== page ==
As Europe stumbled its way through the bloody fourteenth century, Marius played out the game by pushing every rule to the breaking point. He used his position in the Order to pinpoint certain Kindred, then right before they were to be captured and destroyed, they would be warned and helped to safety. Of course, where he thought he could profit, he allowed some to die: Marius discovered that his heart could become quite cold, indeed.
Over the years, he arranged all his information, contacts, influence and favors into a constellation that would finally blaze its message to the heavens: Marius would come out into the Darkness.
In a way, he was almost disappointed at how easy it was. The remaining powerful vampires of Europe were terrified and panicked, and talked about calling themselves together to unite. Many were surprised, a few were amused, and some were furious when they discovered that such a powerful vampire had been pulling so many strings for so long. But Marius covered his dirty tracks and posted his signs well: many were indebted to him. He realized that he was, actually, a very old vampire and that his powers were great. He knew that he was of the clan now called Ventrue, and that if he was careful, he could come out even more powerful -- or, he could be trapped between an angry world of the undead and the fires of the Inquisition.
In 1333 Marius was recognized officially as a Senator of the Clan Ventrue. It was not without some irony that he realized he had fulfilled his father's ambitions.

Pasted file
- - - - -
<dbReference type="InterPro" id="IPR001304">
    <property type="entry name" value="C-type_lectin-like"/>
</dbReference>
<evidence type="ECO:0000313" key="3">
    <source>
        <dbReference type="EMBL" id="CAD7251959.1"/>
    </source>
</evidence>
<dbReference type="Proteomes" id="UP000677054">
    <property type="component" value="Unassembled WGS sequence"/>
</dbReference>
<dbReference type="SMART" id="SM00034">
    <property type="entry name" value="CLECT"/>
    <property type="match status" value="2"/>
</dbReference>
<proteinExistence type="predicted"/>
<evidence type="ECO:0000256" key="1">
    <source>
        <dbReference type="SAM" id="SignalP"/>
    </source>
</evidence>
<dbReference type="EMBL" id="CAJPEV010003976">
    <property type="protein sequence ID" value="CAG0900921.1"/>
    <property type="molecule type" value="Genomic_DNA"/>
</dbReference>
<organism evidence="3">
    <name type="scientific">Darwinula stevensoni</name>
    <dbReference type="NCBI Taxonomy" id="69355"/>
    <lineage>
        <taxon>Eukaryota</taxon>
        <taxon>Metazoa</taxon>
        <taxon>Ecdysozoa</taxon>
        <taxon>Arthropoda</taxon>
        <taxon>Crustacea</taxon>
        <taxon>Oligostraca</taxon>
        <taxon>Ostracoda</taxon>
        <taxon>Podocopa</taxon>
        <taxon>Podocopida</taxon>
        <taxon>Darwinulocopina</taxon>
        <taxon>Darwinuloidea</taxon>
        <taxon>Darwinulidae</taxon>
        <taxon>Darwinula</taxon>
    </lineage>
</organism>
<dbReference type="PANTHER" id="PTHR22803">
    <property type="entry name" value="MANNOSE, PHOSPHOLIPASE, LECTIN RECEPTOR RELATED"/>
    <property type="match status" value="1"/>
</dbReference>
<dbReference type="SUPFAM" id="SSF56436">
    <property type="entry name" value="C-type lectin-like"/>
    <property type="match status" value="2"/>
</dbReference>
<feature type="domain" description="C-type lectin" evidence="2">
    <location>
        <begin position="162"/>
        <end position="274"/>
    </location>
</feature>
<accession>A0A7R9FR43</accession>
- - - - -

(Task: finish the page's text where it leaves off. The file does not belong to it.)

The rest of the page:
Marius the Ventrue
Marius was to be a key player in the next century, several times almost being discovered or being killed. He shifted his holdings westward into England and France, and as he built up his financial empire he became a prominent voice in the newly formed Camarilla. Manipulative and cunning as ever, he seemed always to escape danger at the last moment. He never made any progeny, and he never sought to reunite with his Sire. In 1455 he heard that Mezentius was unearthed in Corsica and burned at the stake.
He did not cry.
In 1492 Columbus discovered the New World.
Marius, once again, felt the surge of excitement. . . .

Throughout the early sixteenth century, Marius shifted his capital in one direction: West, to the Americas. He made whole fortunes on gold, spices, and shipping; and while many other Ventrue looked on confused by the New World and unsure of what opportunities it heralded, Marius embraced it with open arms.
It was around this time that he began to realize something quite important. He was nearly 1600 years old, one of the oldest Ventrue he knew about. And yet, so many of them could not seem to keep up with the times. Many were stuck in the past, twittering about issues long dead and buried, afraid to face the spirit of the age: the Renaissance seemed to be killing many of his Ventrue companions, eating them out slowly like corrosive acid. New medicine, products, science, inventions; new art and music -- only the Toreador seemed to be really enjoying the new times. Paranoia, suspicion, and fear still ran deep. Gunpowder was heralded as the end of the world by many Ventrue; Marius simply invested in firearms and trained his soldiers how to gain the advantage in warfare. He was genuinely excited by the changes, but some of the Elders were slipping into virtual torpor.
Having involuntarily spent five hundred years in this state, Marius had no desire to revisit it.
Finally, in the year 1750, Marius decided to start yet another game.
He went across to America.